Monday, April 19, 2010

Humble Bungalow dining room images as requested.

Humble Bungalow dining room east view.

Window dressing and bench seat cushions.
You can read about these in the previous post.

South wall and buffet.

West wall with bungalow built ins, a classic feature in the arts and crafts home.

Shelves, glass fronted cupboards, and an angled bevelled mirror 
are details of our 1913 heritage bungalow dining room.

The Bungalow has dark douglas fir panelling and is quite a small home, hence my decision to name it The Humble Bungalow. 
A working man and family would have been installed here eeking out a living and perhaps tending a vegetable garden in the yard.
It is 2010, and the Bungalow stands, a testament to a bygone era of simplicity and honest living and the garden is very fertile and plantings thrive.

We have attempted to improve and update the Bungalow maintaining the architectural integrity and restoring her to a functioning family home.
We are bucking the tide in many ways...
most people that we know have large homes with room to sprawl and great rooms for entertaining.
I suppose this might be our retirement home...downsized before need be!


  1. Just spent the last two hours reading your blog from the beginning to the present... and I have to say....I am amazed and awed and so proud and call you my BFF. Hugs....S

  2. Interior design comes first in my interests. I have actually helped some along with their decorating. I appreciate the fact, that you have adjusted the furniture and other interior design elements to the style of the house. I believe that the house itself and the surroundings rule the decorating. Once that part is clear, one might add something unexpected or take away something obvious.

  3. Anonymous-Greetings to my BFF I am glad that you stopped by. You are welcome anytime! I am happy that you are following!

    Metscan-I am interested in your opinion here...Mr. HB is the architect, and I defer to his expertise...there are things I would like to change but I know that we are stewards of something bigger so I express myself in other areas like fashion and plantings! What would you remove?

  4. I admire the principles at work here! Here, so many bungalows are torn down and people build to every inch of the lot, big monstrosities. The architecture thee 21st century is placing in my city's neighbourhoods is for the most part pathetic.

  5. Hi Leslie,

    So glad you posted these pics. You've told me before that your house is dark and now I see why! That gorgeous panelling is to die for. I love that you are true to the house in your decoration of it. LOVE the drapes and window bench seat. I bet it's magical on a cold winter night with candlelight. Really beautiful. You must feel like you need sunglasses looking at my house!


  6. duchesse-there are a lot of historic homes that suffer such neglect that they get torn down, it takes a huge amount of money and energy for restoration. I can see why developers start from scratch!

    Janet-I do not need sunglasses to enjoy your space! I love your decor and someday I may have a brighter spot, a cottage has been on my mind...maybe even a garden shed to have as a playroom!!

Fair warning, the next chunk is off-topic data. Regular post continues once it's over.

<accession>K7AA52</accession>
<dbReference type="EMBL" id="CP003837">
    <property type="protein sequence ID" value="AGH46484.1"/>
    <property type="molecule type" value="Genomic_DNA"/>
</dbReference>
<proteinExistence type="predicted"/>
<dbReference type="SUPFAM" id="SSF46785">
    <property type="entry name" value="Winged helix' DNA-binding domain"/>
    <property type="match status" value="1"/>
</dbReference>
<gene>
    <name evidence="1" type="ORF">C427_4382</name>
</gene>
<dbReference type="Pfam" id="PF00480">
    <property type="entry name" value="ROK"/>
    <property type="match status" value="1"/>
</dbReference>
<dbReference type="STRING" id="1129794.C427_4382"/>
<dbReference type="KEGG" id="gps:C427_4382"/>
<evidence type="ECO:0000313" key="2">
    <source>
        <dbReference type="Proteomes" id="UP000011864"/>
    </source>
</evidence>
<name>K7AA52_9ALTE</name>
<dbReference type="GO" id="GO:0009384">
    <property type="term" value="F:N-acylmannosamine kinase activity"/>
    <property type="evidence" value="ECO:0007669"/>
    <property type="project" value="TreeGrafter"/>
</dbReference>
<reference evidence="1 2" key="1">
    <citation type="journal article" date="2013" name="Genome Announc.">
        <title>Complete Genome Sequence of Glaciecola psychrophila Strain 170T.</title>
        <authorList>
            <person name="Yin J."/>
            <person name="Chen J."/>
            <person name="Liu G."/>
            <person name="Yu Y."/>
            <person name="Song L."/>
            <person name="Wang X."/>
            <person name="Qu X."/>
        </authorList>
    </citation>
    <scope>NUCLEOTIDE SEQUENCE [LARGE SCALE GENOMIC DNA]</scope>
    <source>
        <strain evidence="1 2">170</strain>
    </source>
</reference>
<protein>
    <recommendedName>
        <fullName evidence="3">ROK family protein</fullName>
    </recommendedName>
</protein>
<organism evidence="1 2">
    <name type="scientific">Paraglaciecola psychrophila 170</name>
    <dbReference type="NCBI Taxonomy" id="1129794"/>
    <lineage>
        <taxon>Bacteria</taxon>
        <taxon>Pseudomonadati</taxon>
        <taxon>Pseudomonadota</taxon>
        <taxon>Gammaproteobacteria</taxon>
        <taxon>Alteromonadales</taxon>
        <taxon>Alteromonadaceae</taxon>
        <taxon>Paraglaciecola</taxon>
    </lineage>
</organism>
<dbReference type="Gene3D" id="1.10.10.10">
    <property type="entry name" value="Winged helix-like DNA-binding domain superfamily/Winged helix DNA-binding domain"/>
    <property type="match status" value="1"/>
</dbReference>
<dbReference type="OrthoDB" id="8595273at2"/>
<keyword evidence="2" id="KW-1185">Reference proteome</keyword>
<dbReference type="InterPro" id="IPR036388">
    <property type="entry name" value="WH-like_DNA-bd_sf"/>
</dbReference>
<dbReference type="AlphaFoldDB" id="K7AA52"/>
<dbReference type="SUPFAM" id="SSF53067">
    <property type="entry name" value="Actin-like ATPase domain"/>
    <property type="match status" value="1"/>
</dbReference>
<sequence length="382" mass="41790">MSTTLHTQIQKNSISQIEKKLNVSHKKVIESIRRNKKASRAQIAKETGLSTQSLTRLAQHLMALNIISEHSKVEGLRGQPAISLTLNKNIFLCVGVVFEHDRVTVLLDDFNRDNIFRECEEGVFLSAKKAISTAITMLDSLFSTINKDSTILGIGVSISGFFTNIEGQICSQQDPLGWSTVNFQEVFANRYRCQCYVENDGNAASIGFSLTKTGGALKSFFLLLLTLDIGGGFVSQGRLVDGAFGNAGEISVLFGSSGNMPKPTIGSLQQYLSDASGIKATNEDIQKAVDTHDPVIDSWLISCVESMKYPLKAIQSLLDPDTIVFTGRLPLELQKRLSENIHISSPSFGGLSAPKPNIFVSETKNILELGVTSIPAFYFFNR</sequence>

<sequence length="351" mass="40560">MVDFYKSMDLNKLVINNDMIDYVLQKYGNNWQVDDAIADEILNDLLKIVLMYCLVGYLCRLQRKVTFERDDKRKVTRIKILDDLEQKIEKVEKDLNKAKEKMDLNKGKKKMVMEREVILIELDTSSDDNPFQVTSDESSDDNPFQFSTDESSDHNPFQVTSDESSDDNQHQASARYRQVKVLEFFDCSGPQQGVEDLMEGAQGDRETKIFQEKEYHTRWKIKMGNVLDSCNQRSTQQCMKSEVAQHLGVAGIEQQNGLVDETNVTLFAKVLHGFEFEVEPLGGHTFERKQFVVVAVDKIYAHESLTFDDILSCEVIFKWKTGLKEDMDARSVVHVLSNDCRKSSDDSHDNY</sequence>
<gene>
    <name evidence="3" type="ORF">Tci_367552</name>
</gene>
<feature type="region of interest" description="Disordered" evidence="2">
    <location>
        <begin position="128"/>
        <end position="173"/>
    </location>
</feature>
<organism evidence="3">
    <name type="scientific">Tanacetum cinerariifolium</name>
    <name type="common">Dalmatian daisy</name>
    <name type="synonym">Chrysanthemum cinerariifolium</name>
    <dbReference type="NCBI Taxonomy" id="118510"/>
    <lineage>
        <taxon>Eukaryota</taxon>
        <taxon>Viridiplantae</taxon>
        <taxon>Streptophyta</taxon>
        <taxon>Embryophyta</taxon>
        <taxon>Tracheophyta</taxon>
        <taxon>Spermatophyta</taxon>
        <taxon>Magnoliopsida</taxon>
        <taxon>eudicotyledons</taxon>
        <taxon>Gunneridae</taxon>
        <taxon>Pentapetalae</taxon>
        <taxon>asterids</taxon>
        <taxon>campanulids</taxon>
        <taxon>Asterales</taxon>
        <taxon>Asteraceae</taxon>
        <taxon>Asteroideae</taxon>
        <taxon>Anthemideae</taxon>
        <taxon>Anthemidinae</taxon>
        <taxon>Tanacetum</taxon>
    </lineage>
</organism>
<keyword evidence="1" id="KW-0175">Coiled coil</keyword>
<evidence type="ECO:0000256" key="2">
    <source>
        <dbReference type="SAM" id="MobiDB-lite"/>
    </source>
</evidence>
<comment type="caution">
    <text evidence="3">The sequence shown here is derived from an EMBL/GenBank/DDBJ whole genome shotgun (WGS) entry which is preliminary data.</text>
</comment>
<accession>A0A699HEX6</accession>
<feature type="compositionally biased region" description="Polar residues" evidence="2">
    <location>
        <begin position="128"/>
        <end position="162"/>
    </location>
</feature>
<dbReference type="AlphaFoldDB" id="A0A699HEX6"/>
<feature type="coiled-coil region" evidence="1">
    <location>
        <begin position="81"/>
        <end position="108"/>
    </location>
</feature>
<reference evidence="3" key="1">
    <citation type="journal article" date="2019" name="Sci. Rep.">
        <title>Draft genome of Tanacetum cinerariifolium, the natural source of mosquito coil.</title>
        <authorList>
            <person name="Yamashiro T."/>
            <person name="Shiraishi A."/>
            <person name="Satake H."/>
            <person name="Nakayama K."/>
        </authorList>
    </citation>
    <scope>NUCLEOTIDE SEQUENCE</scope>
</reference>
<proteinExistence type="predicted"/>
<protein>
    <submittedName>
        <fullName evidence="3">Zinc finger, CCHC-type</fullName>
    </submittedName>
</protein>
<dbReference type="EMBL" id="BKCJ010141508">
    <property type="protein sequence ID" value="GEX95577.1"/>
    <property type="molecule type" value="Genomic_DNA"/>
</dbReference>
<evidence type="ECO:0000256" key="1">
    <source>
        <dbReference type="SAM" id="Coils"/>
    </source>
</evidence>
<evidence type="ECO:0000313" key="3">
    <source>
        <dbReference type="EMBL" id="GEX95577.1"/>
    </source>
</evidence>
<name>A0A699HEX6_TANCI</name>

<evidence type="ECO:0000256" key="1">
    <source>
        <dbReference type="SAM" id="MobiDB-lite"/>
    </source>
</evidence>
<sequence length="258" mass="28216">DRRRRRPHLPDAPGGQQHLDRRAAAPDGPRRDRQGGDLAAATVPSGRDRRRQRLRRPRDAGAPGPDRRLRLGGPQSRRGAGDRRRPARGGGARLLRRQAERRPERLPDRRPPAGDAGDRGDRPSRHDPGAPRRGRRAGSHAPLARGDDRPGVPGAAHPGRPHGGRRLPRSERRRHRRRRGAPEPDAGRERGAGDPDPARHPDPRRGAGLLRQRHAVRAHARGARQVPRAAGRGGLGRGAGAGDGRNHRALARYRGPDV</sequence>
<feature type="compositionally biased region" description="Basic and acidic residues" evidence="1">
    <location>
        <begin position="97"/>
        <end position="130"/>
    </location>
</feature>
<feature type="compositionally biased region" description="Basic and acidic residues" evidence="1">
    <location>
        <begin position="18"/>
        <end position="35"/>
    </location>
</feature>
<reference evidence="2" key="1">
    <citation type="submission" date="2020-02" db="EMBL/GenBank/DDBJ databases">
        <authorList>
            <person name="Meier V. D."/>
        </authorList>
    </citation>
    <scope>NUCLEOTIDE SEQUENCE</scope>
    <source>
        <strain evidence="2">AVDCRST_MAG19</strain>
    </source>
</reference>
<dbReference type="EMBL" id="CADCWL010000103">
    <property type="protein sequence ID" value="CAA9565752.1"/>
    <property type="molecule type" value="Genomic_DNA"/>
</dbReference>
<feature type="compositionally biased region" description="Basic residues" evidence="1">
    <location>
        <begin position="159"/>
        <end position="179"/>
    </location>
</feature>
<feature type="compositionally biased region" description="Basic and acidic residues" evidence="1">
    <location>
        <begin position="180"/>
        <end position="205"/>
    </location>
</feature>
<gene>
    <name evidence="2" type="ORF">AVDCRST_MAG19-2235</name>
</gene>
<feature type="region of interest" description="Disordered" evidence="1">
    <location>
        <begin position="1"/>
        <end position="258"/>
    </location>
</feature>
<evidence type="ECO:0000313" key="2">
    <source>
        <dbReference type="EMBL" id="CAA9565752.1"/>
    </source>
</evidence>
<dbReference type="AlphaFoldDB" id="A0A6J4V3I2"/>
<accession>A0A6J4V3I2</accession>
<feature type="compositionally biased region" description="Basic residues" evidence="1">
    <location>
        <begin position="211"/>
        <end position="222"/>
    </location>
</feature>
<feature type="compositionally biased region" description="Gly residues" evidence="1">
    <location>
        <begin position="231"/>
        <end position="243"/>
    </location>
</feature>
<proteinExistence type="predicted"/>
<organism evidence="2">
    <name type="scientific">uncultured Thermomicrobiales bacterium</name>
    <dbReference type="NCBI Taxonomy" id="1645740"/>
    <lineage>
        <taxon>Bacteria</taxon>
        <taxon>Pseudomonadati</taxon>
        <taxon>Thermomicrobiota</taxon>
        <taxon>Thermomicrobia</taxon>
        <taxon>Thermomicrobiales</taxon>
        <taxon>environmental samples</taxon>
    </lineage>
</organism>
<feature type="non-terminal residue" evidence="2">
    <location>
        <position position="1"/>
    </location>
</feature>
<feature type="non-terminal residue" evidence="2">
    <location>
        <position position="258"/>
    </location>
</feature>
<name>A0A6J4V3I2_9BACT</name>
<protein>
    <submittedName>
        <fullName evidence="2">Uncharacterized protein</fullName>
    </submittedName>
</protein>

Our home does have an ambiance at night and candles do get a lot of play is dim and winter can feel long and dark. It is our home and we are happy living within these walls.

  7. I admire your aesthetic, especially your respect for the integrity of the home. (and your cleverness in getting the look you want through perseverance, frugality, and carefully acquired skills)
    We've similarly opted to stay small although we do have fairly large space for entertaining (open plan through living-eating-cooking areas). Like you, I'm pleased that we've done away with the need to down-size, having never upped!

  8. Hostess: I´d really have to see your home properly. But since you asked: Edit ! The one thing I see clearly, is the dining room table. Do you really need all the chairs ? I´d remove the tablecloth and arrange something different on the table. Maybe a simple largish glass vase with cut flowers. OK. I´ll stop, before you decide to part from my list of`followers´. Your house is fine and really so you, and don´t forget, that I and my ideas come from another culture :)

  9. Hi! I just found your blog and am writing to say that I love your house! I also live in a cottage and am particularly struck by your garden. Please keep the photos coming!
    I am loving spring and watching my garden come to life...

  10. I don't have to downsize either. I love my house, but I know that the next owner will gut it and add on. We have a largish lot, which will attract people who want a big house.

  11. metscan-I smile as I type this, the chairs are there because they have no where else to go! Honest and truly they would need to go outside on the deck in the weather, our home is so storage.
    I can take the lace cloth off and will find a vase and put something in it and take a photo. I just need to get some flowers...
    I am happy to hear these ideas...MR.HB ALWAYS asks me to remove the cloth! (he has the architect's eye!)

  12. materfamilias-it is a comfort to know that there is no pressure to move and downsize. I do envy your entertaining space...we had a party with 50 and it was standing room only!

    cashmere librarian-I am so glad that you found me! I'll be visiting you now.

    frugal scholar-that large lot is an investment in your future! You obviously know value when you see it!

  13. Greetings! I live in a 1913 Arts and Crafts Bungalow also. You blog is so fun for me to read! Ours had already had some of the wood painted over, and I have left it painted instead of stripping it to the original (because of the darkness). I do so love the old homes!!